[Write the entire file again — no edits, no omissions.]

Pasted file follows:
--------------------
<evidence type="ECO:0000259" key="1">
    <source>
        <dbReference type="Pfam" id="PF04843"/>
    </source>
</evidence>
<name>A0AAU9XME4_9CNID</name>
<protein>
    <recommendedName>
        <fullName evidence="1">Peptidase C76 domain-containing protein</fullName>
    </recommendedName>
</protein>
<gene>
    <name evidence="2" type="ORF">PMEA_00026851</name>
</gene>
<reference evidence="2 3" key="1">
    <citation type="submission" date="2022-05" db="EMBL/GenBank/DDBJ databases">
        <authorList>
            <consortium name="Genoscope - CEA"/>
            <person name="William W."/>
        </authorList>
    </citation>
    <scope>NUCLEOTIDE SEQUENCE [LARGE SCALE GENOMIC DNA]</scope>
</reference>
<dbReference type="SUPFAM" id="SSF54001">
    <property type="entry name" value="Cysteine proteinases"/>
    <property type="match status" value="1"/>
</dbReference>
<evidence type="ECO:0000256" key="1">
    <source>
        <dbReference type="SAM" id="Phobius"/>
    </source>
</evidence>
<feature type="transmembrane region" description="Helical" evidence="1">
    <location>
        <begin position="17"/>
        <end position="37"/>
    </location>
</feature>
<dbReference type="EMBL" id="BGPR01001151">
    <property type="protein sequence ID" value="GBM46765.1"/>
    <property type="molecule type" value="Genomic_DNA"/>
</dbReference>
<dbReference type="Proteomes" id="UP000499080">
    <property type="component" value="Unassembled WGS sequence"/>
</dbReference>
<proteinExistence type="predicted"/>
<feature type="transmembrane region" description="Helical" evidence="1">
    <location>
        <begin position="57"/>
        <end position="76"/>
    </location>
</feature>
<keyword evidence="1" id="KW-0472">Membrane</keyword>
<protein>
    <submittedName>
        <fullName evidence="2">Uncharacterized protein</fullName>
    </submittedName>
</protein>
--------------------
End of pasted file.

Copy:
<evidence type="ECO:0000259" key="1">
    <source>
        <dbReference type="Pfam" id="PF04843"/>
    </source>
</evidence>
<name>A0AAU9XME4_9CNID</name>
<protein>
    <recommendedName>
        <fullName evidence="1">Peptidase C76 domain-containing protein</fullName>
    </recommendedName>
</protein>
<gene>
    <name evidence="2" type="ORF">PMEA_00026851</name>
</gene>
<reference evidence="2 3" key="1">
    <citation type="submission" date="2022-05" db="EMBL/GenBank/DDBJ databases">
        <authorList>
            <consortium name="Genoscope - CEA"/>
            <person name="William W."/>
        </authorList>
    </citation>
    <scope>NUCLEOTIDE SEQUENCE [LARGE SCALE GENOMIC DNA]</scope>
</reference>
<dbReference type="SUPFAM" id="SSF54001">
    <property type="entry name" value="Cysteine proteinases"/>
    <property type="match status" value="1"/>
</dbReference>
<evidence type="ECO:0000256" key="1">
    <source>
        <dbReference type="SAM" id="Phobius"/>
    </source>
</evidence>
<feature type="transmembrane region" description="Helical" evidence="1">
    <location>
        <begin position="17"/>
        <end position="37"/>
    </location>
</feature>
<dbReference type="EMBL" id="BGPR01001151">
    <property type="protein sequence ID" value="GBM46765.1"/>
    <property type="molecule type" value="Genomic_DNA"/>
</dbReference>
<dbReference type="Proteomes" id="UP000499080">
    <property type="component" value="Unassembled WGS sequence"/>
</dbReference>
<proteinExistence type="predicted"/>
<feature type="transmembrane region" description="Helical" evidence="1">
    <location>
        <begin position="57"/>
        <end position="76"/>
    </location>
</feature>
<keyword evidence="1" id="KW-0472">Membrane</keyword>
<protein>
    <submittedName>
        <fullName evidence="2">Uncharacterized protein</fullName>
    </submittedName>
</protein>